Alÿs has always taken an interest in the ways in which performances are repeated and re-staged. For Re-enactments 2000 he walked into a gun shop, bought a weapon, and carried it very visibly until he was arrested. The next day, somewhat implausibly, he persuaded the police to take part in a reconstruction of the exact same events. The work exposes the fallacious idea that any performance can be known to us with pure immediacy and without mediation, yet it also points to the violence in Mexico City in a way that Alÿs has sometimes felt was too sensational.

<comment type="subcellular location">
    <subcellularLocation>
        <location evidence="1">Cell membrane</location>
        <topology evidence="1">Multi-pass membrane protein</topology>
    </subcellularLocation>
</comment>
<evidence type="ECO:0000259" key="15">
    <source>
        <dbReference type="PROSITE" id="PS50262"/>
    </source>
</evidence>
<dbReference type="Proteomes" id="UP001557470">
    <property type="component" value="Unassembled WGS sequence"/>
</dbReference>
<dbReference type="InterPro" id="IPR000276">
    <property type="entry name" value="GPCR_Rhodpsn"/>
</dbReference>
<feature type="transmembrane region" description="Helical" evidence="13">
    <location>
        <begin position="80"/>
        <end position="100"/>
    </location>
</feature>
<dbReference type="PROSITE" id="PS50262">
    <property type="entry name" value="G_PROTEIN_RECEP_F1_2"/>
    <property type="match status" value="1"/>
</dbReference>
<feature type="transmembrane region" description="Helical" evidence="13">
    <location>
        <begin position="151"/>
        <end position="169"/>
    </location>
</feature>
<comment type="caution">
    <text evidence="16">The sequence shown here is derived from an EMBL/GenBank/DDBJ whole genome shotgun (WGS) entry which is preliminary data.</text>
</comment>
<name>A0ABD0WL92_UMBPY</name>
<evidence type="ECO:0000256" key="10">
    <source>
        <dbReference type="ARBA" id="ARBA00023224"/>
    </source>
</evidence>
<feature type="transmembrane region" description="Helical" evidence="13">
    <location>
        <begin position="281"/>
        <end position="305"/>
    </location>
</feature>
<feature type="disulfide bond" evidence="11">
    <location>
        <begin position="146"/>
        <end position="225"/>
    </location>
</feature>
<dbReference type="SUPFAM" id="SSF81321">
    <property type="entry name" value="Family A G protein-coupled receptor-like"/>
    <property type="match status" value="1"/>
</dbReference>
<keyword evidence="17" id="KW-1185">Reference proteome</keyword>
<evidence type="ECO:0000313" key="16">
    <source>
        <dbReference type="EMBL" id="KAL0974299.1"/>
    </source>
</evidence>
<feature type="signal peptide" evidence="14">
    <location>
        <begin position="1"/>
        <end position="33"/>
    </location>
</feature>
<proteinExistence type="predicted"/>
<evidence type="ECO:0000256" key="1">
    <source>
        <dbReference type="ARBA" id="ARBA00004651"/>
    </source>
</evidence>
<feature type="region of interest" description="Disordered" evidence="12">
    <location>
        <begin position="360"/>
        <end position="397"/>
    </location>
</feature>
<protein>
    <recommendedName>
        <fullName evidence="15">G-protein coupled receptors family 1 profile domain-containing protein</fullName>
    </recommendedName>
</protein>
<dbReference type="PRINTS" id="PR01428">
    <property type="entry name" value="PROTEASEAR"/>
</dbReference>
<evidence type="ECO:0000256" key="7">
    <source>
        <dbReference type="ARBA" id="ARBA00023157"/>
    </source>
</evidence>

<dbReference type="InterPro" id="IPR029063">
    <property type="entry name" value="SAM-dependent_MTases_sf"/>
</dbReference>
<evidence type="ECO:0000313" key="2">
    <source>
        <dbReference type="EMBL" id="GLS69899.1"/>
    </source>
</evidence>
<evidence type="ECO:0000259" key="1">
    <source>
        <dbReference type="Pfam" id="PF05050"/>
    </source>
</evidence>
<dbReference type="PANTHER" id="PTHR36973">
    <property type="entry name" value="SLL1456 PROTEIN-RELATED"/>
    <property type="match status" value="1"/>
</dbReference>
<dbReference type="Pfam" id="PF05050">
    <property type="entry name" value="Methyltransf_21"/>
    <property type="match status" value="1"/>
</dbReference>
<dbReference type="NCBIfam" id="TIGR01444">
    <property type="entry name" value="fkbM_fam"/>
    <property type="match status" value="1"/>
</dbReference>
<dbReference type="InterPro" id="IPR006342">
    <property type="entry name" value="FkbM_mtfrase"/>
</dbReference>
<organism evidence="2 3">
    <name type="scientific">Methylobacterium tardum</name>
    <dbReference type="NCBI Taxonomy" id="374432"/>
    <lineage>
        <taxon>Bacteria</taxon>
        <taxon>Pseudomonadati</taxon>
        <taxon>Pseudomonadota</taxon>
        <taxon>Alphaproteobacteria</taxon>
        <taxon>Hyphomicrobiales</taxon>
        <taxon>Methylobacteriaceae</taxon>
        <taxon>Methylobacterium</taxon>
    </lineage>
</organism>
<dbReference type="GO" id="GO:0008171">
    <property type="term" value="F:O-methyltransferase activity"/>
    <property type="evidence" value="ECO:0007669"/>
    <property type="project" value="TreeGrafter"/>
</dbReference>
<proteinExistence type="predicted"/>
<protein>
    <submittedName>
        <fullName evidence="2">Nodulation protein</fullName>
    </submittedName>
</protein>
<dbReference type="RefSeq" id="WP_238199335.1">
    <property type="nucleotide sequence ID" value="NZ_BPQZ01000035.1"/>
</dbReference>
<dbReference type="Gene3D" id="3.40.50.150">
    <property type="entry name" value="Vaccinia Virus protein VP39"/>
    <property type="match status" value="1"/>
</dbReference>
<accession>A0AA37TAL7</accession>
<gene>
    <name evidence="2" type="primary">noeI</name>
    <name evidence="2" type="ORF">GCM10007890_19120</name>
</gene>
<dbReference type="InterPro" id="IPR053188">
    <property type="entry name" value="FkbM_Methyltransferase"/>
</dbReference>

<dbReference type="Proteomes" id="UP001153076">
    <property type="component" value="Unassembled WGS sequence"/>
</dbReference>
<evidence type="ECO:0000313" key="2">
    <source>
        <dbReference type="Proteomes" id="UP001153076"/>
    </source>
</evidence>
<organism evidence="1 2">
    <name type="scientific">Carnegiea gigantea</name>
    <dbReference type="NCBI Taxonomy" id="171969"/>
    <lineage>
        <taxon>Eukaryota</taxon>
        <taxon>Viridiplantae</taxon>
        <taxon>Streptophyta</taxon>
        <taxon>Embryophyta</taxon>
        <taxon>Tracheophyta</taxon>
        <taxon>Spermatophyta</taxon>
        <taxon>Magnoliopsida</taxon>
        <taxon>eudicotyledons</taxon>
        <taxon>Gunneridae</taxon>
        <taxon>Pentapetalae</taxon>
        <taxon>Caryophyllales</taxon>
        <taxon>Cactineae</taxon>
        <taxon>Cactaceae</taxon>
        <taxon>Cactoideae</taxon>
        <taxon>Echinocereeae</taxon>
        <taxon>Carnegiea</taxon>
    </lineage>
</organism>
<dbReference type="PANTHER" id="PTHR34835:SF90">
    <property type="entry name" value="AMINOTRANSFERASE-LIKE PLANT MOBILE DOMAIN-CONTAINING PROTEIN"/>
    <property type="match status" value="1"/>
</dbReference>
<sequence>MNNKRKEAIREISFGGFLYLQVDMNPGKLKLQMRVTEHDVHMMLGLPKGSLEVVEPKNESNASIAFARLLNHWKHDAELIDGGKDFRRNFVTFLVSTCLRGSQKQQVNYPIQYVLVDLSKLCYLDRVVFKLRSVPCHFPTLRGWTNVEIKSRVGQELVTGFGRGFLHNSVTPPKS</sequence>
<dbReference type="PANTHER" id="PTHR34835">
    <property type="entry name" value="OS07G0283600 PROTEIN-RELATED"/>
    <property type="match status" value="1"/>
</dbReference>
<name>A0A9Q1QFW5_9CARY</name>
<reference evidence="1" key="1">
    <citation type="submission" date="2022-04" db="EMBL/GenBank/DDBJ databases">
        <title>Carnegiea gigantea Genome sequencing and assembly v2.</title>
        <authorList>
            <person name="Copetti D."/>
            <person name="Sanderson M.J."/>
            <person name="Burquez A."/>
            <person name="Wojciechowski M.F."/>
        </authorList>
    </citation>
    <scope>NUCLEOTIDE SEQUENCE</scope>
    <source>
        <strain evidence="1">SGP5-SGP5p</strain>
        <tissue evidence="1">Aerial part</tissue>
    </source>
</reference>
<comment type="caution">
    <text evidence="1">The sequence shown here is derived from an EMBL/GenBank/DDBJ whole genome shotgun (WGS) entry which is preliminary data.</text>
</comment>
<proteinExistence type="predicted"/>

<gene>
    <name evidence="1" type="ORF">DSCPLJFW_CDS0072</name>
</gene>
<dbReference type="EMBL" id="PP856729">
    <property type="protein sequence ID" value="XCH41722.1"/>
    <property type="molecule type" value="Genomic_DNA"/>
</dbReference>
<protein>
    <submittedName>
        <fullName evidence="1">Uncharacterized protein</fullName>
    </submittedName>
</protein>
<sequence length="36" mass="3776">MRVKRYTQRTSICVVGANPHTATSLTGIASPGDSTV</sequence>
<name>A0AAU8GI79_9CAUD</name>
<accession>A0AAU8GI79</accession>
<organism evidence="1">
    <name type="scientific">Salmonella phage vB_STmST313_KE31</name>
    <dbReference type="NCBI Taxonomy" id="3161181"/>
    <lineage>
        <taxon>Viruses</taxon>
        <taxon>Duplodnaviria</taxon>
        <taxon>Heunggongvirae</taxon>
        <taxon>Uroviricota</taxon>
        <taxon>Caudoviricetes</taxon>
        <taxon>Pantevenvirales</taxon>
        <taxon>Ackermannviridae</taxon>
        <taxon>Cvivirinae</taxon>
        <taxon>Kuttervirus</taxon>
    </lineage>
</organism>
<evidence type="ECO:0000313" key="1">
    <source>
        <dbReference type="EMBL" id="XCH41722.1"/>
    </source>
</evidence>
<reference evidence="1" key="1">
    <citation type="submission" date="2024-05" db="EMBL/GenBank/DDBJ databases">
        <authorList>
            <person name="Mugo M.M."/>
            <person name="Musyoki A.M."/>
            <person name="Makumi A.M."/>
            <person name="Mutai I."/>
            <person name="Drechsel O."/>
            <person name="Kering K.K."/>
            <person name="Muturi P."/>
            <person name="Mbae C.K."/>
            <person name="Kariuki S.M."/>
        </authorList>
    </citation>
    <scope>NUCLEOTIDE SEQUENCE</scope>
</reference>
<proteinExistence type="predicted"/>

With Re-enactments the aim was apparently to see how long the artist could get away with walking the streets with a gun, but the work was a test not just of courage but of reality itself. After he was arrested, Alÿs got the police officers to take part in a re-enactment of the scene. The ‘original’ first version is projected side by side with the simulated version, which differs only in the choice of close-ups and in having a few extra cuts that add to the suspense. The credibility of the first version suddenly seems undermined: what if that too was not authentic but staged? And conversely even the second, ‘pretend’, version seems dangerous: what if an unwitting passer-by had violently tried to stop the gunman? Either way, any vestige of pathos, any idea of the artist fearlessly risking his life à la Chris Burden (who famously got himself shot in the arm for Shoot, 1971) disappears in the gap between fact and fiction, between two similar versions of what seems to be one event.